The following is a joint statement from GCORR Interim General Secretary Bishop Linda Lee and GCORR Board President Bishop Minerva Carcaño.
As our nation continues to struggle with issues of relationship and race, life and death, justice and injustice, people of Christian faith have an opportunity to exemplify the spirit of Christ. The death of Trayvon Martin, the acquittal of George Zimmerman, the admitted use of the “N” word by TV chef Paula Deen, and the ongoing disproportionate unemployment and incarceration of and violence against young African-American and Latino men make it more important than ever for people of faith to model ways different from the world’s way of division and violence.
As United Methodists we have proclaimed that “we recognize racism as sin and affirm the ultimate and temporal worth of all persons. We rejoice in the gifts that particular ethnic histories and cultures bring to our total life.”1 Yet, the reality according to the Bureau of Justice is that blacks are 1.7 times as likely as whites to be victims of violent crimes and more than twice as likely to be victims of aggravated assault. Even more alarming are the imprisonment rate for black males, which is more than six times higher than that of white males,2 and the homicide victimization rate for blacks, which is equally six times higher than the rate for whites.3
The Book of Resolutions of the United Methodist Church states that “violence and, more particularly, violence to children and youth is a primary concern for United Methodists.”4 As United Methodists we have said that, “We recognize and deplore violence which kills and injures children and youth…we call upon the church to affirm its faith through vigorous efforts to curb and eliminate gun violence.”5 However, it is one thing to make a statement and another to make that statement our reality. This is a critical time to consider how we as United Methodists are going to follow through in our beliefs.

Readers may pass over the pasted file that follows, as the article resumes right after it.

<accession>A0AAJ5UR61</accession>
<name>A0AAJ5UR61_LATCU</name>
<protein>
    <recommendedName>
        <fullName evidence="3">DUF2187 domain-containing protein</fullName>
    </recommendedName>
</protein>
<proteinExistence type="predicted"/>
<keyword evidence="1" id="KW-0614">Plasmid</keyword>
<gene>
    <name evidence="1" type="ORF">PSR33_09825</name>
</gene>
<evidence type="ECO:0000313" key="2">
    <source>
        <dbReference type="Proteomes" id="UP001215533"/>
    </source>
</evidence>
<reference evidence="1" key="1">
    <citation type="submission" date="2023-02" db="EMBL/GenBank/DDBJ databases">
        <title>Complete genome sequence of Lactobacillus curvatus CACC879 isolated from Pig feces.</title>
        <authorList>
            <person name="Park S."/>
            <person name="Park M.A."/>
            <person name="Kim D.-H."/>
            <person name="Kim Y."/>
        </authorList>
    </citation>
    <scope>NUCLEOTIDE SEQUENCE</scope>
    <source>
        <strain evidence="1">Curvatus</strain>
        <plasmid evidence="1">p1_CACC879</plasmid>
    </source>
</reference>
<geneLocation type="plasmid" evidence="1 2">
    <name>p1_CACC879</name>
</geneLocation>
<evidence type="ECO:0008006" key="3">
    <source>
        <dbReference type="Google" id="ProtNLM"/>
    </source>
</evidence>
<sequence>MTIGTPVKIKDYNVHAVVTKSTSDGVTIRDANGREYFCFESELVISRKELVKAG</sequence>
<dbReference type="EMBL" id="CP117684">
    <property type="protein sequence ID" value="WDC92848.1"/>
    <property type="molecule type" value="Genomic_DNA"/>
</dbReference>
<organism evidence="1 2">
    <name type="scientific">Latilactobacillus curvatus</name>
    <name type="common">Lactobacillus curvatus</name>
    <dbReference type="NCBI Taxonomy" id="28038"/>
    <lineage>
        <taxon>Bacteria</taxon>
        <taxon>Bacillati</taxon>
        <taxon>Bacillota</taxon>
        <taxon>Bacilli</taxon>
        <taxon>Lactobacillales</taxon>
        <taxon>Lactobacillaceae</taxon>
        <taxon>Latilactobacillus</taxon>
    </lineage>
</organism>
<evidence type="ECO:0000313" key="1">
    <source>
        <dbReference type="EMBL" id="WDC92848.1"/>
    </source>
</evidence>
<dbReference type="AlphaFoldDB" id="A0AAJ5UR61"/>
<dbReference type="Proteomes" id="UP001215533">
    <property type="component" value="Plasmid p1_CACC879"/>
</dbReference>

One way for us to move from words to action is for our congregations to work together to build new relationships in our communities and our churches. Building new relationships with people we perceive to be different, even threatening or frightening to us, can be transformative. Creating spaces and opportunities for people to sit face-to-face with one another in holy conversation about what we are burdened by and what we hope for is an excellent starting place.
GCORR is committed to fulfilling its mandate to equip the church to be more relevant, related and engaged with local communities and communities around the world.
In his book Community: the Structure of Belonging, Peter Block describes the simple and often overlooked process of having conversations with our neighbors. He reveals the power of this simple beginning to bring about necessary change that benefits all. Block states:
The key to creating of transforming community, then, is to see the power in the small but important elements of being with others. The shift we seek needs to be embodied in each invitation we make, each relationship we encounter, and each meeting we attend. For at the most operational and practical level, after all the thinking about policy, strategy, mission and milestones, it gets down to this: How are we going to be when we gather together? (p. 10)
How are we going to be when we are together?
At the same time we must continue to actively and intentionally address the systemic racism and injustice in our society and in the Church. GCORR is committed to creating institutional equity and justice. This can be done by speaking the truth, challenging all expressions of racism and injustice, staying at the table when the conversation gets uncomfortable or even painful and believing that, with God, change is possible. With God’s help we can become a community where all experience justice and peace.
1. The Book of Discipline of The United Methodist Church: Social Principles Par.162. (2012). Nashville, TN: The United Methodist Publishing House.
3. Homicide Trends in the U.S. (2011) Retrieved May 11, 2011 from: http://bjs.ojp.usdoj.gov/content/homicide/tables/vracetab.cfm
4. The Book of Resolutions of The United Methodist Church. (2012). Nashville, TN: The United Methodist Publishing House.
5. The Book of Resolutions of The United Methodist Church. (2012). Nashville, TN: The United Methodist Publishing House.
Cover photo courtesy of theTrayvon Martin Foundation